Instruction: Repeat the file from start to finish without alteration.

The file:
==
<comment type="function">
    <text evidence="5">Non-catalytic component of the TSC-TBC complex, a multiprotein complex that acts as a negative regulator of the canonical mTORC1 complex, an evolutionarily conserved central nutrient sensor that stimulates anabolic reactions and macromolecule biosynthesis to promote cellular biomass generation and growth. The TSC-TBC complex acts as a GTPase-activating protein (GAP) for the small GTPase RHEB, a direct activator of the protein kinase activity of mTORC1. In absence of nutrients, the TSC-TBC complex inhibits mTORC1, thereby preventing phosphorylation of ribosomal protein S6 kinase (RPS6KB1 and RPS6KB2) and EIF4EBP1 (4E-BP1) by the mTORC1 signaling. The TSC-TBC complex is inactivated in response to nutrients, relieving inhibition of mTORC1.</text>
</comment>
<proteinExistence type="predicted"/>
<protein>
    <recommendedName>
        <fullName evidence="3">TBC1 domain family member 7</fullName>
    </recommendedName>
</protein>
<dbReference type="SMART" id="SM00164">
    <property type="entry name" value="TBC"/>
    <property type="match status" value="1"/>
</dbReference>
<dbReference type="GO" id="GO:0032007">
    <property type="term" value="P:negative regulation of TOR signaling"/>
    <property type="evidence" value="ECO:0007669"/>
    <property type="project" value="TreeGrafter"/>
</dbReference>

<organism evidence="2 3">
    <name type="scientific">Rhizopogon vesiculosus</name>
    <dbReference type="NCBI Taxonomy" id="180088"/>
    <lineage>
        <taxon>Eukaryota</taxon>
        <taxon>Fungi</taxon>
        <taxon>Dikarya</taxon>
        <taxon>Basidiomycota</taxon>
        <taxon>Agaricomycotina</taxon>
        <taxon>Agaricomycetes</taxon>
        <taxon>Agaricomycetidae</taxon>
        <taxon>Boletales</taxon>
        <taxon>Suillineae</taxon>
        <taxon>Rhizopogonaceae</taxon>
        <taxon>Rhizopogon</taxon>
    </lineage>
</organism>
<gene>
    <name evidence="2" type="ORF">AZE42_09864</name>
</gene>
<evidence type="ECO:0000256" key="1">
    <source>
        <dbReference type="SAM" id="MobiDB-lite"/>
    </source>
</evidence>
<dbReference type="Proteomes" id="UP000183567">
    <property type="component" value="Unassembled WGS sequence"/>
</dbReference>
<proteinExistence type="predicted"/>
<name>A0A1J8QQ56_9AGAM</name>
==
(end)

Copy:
<comment type="function">
    <text evidence="5">Non-catalytic component of the TSC-TBC complex, a multiprotein complex that acts as a negative regulator of the canonical mTORC1 complex, an evolutionarily conserved central nutrient sensor that stimulates anabolic reactions and macromolecule biosynthesis to promote cellular biomass generation and growth. The TSC-TBC complex acts as a GTPase-activating protein (GAP) for the small GTPase RHEB, a direct activator of the protein kinase activity of mTORC1. In absence of nutrients, the TSC-TBC complex inhibits mTORC1, thereby preventing phosphorylation of ribosomal protein S6 kinase (RPS6KB1 and RPS6KB2) and EIF4EBP1 (4E-BP1) by the mTORC1 signaling. The TSC-TBC complex is inactivated in response to nutrients, relieving inhibition of mTORC1.</text>
</comment>
<proteinExistence type="predicted"/>
<protein>
    <recommendedName>
        <fullName evidence="3">TBC1 domain family member 7</fullName>
    </recommendedName>
</protein>
<dbReference type="SMART" id="SM00164">
    <property type="entry name" value="TBC"/>
    <property type="match status" value="1"/>
</dbReference>
<dbReference type="GO" id="GO:0032007">
    <property type="term" value="P:negative regulation of TOR signaling"/>
    <property type="evidence" value="ECO:0007669"/>
    <property type="project" value="TreeGrafter"/>
</dbReference>

<organism evidence="2 3">
    <name type="scientific">Rhizopogon vesiculosus</name>
    <dbReference type="NCBI Taxonomy" id="180088"/>
    <lineage>
        <taxon>Eukaryota</taxon>
        <taxon>Fungi</taxon>
        <taxon>Dikarya</taxon>
        <taxon>Basidiomycota</taxon>
        <taxon>Agaricomycotina</taxon>
        <taxon>Agaricomycetes</taxon>
        <taxon>Agaricomycetidae</taxon>
        <taxon>Boletales</taxon>
        <taxon>Suillineae</taxon>
        <taxon>Rhizopogonaceae</taxon>
        <taxon>Rhizopogon</taxon>
    </lineage>
</organism>
<gene>
    <name evidence="2" type="ORF">AZE42_09864</name>
</gene>
<evidence type="ECO:0000256" key="1">
    <source>
        <dbReference type="SAM" id="MobiDB-lite"/>
    </source>
</evidence>
<dbReference type="Proteomes" id="UP000183567">
    <property type="component" value="Unassembled WGS sequence"/>
</dbReference>
<proteinExistence type="predicted"/>
<name>A0A1J8QQ56_9AGAM</name>